A couple of observations:
Restaurants don't provide napkins in the traditional sense. Instead of paper or cloth napkins left on the table, you're given a warmed towel in fancy places and a wet nap in noodle bars and those vending machine places. The first time we got one we were confused since you usually don't get wet naps until after the meal and only at BBQ and Ethiopian restaurants. Also, I have yet to go into a public bathroom with paper towels, they all seem to have air dryers. As a result of this, I think, people carry their own towels – Douglas Adams would be proud. They aren't full sized, just like a wash cloth or hand towel. It is a habit I am going to have to get into.
We've seen a good number of people walking around with hospital masks on. We thought it was because they were trying to keep from getting sick, but not so. One of Craig's co-workers told him that during this time of year people wear the masks because of allergies. I think that's brilliant. In the US people just use drugs that, according to their makers own research don't actually work (read Our Daily Meds), instead of actively blocking the allergens. During cold and flu season, though I suppose any time is fine, people wear the masks if they are sick in order to not spread their germs. That's even more brilliant. I don't know if the Japanese are as big of workaholics as Americans but, if they won't stay home, at least they protect others when they're infectious diseases.
Here are the top three most common establishments, based on my observations, in our neighborhood -
#3 Bakeries – They often have English names; Rhubarb is just one we walk past on our way to the train. Their fare includes green matcha (ground up green tea leaves) muffins, azuki stuffed pastries, doughnuts, hots dogs baked into rolls with garnish on top, muffins with hard boiled eggs inside, and excessively sweet rolls. They also sell loafs of bread that are usually a third of the size of a loaf in the US and look like lousy white bread. They have not figured out good bread here, yet. That's why you could easily eat rice with all three meals.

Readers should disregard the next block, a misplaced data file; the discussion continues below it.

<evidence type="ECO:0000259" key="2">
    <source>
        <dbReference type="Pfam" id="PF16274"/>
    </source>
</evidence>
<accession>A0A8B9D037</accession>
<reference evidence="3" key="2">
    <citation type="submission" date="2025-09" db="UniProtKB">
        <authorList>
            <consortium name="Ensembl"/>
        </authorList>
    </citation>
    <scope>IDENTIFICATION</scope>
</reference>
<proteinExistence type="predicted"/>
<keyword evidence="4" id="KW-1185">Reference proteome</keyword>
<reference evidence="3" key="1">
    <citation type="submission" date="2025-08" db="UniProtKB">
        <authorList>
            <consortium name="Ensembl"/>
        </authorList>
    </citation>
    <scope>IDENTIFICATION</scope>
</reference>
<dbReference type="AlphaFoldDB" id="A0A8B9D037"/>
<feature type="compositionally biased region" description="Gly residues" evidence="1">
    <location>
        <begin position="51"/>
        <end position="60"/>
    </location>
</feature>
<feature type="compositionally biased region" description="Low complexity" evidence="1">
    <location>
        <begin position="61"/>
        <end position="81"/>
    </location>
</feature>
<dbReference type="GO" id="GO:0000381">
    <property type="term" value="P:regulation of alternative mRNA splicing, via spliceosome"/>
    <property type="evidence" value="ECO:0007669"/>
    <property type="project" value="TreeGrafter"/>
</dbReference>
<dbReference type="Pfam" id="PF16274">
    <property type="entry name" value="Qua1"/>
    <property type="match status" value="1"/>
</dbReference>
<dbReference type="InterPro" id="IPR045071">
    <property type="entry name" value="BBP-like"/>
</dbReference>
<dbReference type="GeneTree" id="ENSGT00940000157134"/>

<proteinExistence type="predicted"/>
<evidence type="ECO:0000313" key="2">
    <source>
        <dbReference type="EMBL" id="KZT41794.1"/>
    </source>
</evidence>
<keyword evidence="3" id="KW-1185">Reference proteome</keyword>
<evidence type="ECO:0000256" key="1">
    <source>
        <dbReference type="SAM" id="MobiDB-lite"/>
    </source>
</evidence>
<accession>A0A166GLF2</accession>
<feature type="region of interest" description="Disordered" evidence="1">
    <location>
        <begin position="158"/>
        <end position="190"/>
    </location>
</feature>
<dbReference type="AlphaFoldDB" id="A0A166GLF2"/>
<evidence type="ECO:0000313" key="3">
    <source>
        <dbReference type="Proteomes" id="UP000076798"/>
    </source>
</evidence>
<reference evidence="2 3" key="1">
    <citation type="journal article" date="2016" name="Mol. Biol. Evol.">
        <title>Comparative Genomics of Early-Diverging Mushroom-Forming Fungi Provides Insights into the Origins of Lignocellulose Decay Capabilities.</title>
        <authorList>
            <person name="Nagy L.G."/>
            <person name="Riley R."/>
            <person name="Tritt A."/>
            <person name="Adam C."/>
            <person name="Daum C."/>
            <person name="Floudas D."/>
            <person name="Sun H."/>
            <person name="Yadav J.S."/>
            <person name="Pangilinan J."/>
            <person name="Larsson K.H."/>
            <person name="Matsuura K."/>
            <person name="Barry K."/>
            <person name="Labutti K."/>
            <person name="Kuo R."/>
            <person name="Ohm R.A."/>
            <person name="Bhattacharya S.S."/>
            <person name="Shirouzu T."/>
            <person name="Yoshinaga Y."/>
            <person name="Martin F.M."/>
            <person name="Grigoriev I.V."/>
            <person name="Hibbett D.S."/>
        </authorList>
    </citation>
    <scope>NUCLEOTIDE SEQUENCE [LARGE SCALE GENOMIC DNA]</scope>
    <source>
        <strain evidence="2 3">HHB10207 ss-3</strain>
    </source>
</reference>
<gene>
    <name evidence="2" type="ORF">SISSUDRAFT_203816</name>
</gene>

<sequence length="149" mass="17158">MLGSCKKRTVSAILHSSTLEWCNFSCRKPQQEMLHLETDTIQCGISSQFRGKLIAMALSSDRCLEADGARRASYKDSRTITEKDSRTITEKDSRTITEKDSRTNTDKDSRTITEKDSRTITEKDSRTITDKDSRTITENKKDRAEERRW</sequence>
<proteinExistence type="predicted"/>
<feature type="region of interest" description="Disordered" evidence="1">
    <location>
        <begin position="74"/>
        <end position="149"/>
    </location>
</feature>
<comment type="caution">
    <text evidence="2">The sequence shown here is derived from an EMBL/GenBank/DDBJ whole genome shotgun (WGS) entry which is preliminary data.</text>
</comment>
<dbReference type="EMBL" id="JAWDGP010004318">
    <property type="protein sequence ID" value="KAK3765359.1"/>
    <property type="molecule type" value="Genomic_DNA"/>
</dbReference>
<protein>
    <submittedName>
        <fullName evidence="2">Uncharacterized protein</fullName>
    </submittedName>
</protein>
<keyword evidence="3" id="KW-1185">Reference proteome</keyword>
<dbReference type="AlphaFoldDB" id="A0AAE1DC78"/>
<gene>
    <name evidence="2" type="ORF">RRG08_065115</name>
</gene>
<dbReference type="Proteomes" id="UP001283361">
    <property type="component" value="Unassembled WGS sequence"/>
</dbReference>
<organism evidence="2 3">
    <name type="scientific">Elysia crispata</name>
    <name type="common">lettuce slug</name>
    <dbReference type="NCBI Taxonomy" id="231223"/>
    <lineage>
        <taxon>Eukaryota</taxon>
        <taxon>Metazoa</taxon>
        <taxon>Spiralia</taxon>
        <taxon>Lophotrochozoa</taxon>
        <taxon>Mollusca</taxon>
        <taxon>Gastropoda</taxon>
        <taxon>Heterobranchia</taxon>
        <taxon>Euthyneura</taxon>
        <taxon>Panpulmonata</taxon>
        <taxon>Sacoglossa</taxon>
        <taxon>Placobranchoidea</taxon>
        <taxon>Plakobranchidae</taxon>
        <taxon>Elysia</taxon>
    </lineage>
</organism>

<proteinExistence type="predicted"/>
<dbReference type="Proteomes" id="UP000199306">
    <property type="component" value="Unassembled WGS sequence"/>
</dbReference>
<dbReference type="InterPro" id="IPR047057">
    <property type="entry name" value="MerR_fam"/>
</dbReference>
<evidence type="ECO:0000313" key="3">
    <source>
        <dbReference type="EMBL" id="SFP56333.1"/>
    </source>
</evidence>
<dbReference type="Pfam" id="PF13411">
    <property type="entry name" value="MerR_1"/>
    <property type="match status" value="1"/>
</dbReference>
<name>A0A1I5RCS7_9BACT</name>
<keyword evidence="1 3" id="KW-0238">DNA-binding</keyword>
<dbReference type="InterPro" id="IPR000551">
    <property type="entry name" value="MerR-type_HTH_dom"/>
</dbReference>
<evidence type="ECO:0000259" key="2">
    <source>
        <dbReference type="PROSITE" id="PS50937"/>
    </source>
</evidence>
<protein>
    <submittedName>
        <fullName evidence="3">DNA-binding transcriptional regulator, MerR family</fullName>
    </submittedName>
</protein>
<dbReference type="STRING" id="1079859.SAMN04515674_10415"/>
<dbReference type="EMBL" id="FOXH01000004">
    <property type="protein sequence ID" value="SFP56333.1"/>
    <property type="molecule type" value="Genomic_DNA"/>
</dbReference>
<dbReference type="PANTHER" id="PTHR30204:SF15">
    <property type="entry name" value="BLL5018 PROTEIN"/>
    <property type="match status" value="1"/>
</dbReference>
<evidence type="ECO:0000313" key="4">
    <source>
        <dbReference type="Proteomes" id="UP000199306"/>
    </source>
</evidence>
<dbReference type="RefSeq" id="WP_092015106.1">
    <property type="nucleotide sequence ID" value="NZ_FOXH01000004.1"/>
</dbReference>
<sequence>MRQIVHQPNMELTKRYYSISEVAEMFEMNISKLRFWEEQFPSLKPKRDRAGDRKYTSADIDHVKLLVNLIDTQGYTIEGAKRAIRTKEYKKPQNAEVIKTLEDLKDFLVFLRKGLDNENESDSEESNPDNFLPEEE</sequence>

#2 Pachinko and Slot parlors – pachinko is apparently like a vertical pin ball machine. From the doorway they look and sound like giant video game parlors, which is basically what they are. Gambling for money is illegal in Japan so you win tokens. The tokens are then exchanged for prizes – pens, little toys, bicycles, gift certificates etc. According to Wikipedia, it is possible to exchange the tokens for cash but you have to go to a separate location that is not operated by the parlor. They are often operated by the Yakuza, Japan's organized crime. To Craig and I they look like hell. Sartre said hell is other people, I think adding blaring music and game sirens, flashing lights, and heavy cigarette smoke (smoking in public places is completely allowed here, you can usually smell a parlor) to crowds of people would be much worse.
#1 Hair Salons – there are five that I can identify on the one street we walk down to get to the train and the walk is only 20 minutes. Yesterday I talked about how shopping is a national past-time. Well, getting your hair done must be in second place. Maybe, because almost everyone's hair ground state is black and straight, they go to the salons in order to individualize. A lot of women and men dye their hair and get perms. Maybe it's more common in the states then I think because there is so much variation to begin with, but it is really obvious when you see a Japanese guy with dirty blond, curly hair that they've had their hair done.
Here is a limerick Craig came up with last night:
There once was a girl living in Rokko
who liked her some morning cocoa
one day in her mug
she spotted a bug
and then she went completely loco